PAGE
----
EM-bridge technology eliminates coaxial cable assemblies and their related issues from deployable antenna systems, providing more than a ten-fold reduction in RF attenuation and mass.


In 1880, Oliver Heaviside was granted a patent1 in which he wrote: “My improvements have for objective to obtain perfect protection, and to render a circuit completely independent under all circumstances of external inductive influence. For this purpose, I use two insulated conductors for the circuit, and place one of them inside the other; thus, one conductor may be a wire, and the other a tube or sheath...” Heaviside’s invention paved the way for the manufacture of a trillion miles of coaxial cable to carry countless messages and huge volumes of data. Heaviside also re-wrote Maxwell’s equations and introduced the terms for conductance, impedance and inductance, with which all microwave engineers are familiar.


Figure 1

Figure 1 A stepped-aperture array antenna, shown stowed and deployed.

More than 132 years after Heaviside’s invention, coaxial cables continue performing great work, but there are issues when using them in deployable direct radiating array (DRA) antennas on satellites. Figure 1 shows an example of a large stepped-aperture DRA antenna2-4 in the stowed and deployed states.

RF harnesses, comprising many long coaxial cables, are typically used in a beamforming network (BFN) to make signal path connections between transmit/receive (Tx/Rx) modules located in a central region of the satellite and the subarrays of radiating elements, which are located on deployable panels. When the antenna area exceeds 70 m2, the total length of coaxial cable can exceed 1 km, and the attenuation in a coaxial cable BFN can be greater than 3 dB. Such high attenuation impacts the space mission through greater demands on the payload transmitter, power conditioning, batteries and solar panel subsystems.

Attenuation and mechanical flexibility of coaxial cables are mutually exclusive properties. To minimize attenuation due to conductor loss, the diameters of the inner and outer conductors must be increased, which rapidly raises the resistive bending torque and the mass of the cable.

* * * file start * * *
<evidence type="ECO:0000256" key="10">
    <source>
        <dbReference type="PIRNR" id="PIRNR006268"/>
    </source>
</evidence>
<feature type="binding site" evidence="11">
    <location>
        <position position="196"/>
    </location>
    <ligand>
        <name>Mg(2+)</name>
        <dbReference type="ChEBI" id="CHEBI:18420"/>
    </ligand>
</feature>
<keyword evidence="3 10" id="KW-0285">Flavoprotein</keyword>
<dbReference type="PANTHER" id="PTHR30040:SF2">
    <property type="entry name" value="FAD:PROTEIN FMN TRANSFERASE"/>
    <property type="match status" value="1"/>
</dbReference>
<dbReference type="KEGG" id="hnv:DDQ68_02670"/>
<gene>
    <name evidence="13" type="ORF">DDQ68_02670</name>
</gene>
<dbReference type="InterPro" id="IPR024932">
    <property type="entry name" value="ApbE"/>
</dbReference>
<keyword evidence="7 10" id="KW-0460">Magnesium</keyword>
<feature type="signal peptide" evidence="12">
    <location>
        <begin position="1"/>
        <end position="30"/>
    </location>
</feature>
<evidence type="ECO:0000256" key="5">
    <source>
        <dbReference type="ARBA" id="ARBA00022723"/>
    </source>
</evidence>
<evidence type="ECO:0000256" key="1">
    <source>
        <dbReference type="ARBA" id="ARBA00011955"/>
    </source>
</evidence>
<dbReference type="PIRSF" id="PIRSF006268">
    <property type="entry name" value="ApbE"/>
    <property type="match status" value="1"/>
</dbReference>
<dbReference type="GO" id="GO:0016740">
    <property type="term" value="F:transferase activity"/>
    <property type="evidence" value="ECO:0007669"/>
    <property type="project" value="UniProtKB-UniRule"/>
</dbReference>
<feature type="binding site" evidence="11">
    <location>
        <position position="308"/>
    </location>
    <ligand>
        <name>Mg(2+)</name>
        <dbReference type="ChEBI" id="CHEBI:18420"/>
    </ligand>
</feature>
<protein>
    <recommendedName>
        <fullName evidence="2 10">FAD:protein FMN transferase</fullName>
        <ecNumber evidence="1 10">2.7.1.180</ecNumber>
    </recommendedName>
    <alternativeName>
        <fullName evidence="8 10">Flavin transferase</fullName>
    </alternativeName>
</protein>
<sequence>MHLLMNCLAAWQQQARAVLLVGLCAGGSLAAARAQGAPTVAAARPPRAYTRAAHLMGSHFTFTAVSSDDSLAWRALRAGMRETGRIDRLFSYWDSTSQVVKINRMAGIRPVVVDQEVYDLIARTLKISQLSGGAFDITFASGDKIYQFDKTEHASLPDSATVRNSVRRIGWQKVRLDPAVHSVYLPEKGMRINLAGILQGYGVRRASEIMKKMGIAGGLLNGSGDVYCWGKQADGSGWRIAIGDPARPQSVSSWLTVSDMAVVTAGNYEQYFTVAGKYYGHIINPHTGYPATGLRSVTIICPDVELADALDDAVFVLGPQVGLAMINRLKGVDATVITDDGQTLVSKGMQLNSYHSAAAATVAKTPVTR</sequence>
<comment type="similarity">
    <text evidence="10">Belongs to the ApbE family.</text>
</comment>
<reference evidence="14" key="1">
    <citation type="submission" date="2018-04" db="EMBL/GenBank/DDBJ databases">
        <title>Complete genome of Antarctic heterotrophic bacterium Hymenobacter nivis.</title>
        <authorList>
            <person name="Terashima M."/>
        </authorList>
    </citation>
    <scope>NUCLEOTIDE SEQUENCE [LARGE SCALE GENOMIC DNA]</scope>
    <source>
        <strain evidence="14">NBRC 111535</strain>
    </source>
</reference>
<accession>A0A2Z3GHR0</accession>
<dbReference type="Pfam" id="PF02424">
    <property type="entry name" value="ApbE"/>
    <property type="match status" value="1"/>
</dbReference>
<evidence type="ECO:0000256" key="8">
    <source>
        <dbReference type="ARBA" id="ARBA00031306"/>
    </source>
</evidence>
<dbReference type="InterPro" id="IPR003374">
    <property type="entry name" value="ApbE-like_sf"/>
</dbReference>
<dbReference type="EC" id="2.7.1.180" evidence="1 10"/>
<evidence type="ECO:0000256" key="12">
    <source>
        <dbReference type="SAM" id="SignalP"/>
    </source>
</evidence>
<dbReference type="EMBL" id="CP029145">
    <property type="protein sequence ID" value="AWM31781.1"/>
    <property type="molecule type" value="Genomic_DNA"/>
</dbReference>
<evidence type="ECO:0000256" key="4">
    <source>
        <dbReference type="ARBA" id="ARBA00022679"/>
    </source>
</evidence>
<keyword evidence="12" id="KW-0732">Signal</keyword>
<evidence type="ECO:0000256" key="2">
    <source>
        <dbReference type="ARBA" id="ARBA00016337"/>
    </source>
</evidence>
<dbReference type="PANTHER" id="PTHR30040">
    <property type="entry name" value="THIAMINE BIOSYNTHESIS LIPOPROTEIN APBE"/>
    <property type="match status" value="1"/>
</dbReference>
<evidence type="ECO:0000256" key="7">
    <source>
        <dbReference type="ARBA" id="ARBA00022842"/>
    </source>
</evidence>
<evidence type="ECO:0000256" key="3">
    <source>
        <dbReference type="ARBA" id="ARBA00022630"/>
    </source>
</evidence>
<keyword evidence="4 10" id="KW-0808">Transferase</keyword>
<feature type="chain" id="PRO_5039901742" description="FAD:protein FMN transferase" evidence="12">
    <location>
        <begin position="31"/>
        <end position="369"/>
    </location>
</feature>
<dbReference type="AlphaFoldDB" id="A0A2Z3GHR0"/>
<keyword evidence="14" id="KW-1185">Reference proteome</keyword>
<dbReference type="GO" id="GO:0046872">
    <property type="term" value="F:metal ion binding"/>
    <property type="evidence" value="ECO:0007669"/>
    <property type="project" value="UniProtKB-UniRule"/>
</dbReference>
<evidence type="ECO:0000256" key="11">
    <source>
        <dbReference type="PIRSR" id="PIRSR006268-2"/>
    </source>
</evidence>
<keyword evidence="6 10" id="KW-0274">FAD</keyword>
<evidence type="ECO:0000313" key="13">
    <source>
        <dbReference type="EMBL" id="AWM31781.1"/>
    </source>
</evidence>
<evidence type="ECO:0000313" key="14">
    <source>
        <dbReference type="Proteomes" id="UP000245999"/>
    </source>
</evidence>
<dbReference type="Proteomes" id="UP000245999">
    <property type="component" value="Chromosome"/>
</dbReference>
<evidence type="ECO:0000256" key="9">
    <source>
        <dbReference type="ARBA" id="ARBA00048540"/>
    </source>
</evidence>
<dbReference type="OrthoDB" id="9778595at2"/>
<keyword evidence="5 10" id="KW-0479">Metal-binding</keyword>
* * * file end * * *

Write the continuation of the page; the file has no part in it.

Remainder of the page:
Nonlinearities at the metal-to-metal contacts in the coaxial connectors and in the braid along the lengths of the coaxial cable, which feed the antenna subarrays, can cause severe passive intermodulation (PIM) issues.5,6 PIM interference has a serious impact on the performance of high-power multi-frequency telecommunication systems, especially when the antenna is shared simultaneously by the transmitter and the receiver. Special coaxial connectors and assembly procedures are required to minimize PIM, which often prolongs final system testing and the delivery of space payloads.


The authors have invented and patented7 a means of bridging the gaps at the inter-panel junctions of deployable antennas that eliminates coaxial cables and their related issues from the BFN.

Figure 2 illustrates one example, in which folded sections of microstrip transmission line, each comprising a trace (1) and a ground plane (2) are separated by a dielectric substrate (3) in the normal manner. A flexible trace (4) and a flexible ground plane (5) are contained within their respective flexible dielectric bridges (6 and 7), which, in this folded (stowed) state, are in an arched form at the inter-panel junctions. A dielectric cover (8) keeps the flexible conductors close to their respective conductors in the microstrip.

Figure 2

Figure 2 Folded (stowed) microstrip.

Figure 3

Figure 3 Deployed microstrip.

Figure 4

Figure 4 EM-bridge simplified equivalent circuit.

During the deployment phase, the flexible parts unfold and slide over their respective traces and ground planes until the deployed state is reached (see Figure 3). In this deployed state, the flexible trace, which is separated from each of the microstrip traces by the dielectric, forms two series-branching, low impedance parallel-plate transmission lines, which are nominally a quarter-wavelength long at the operating frequency.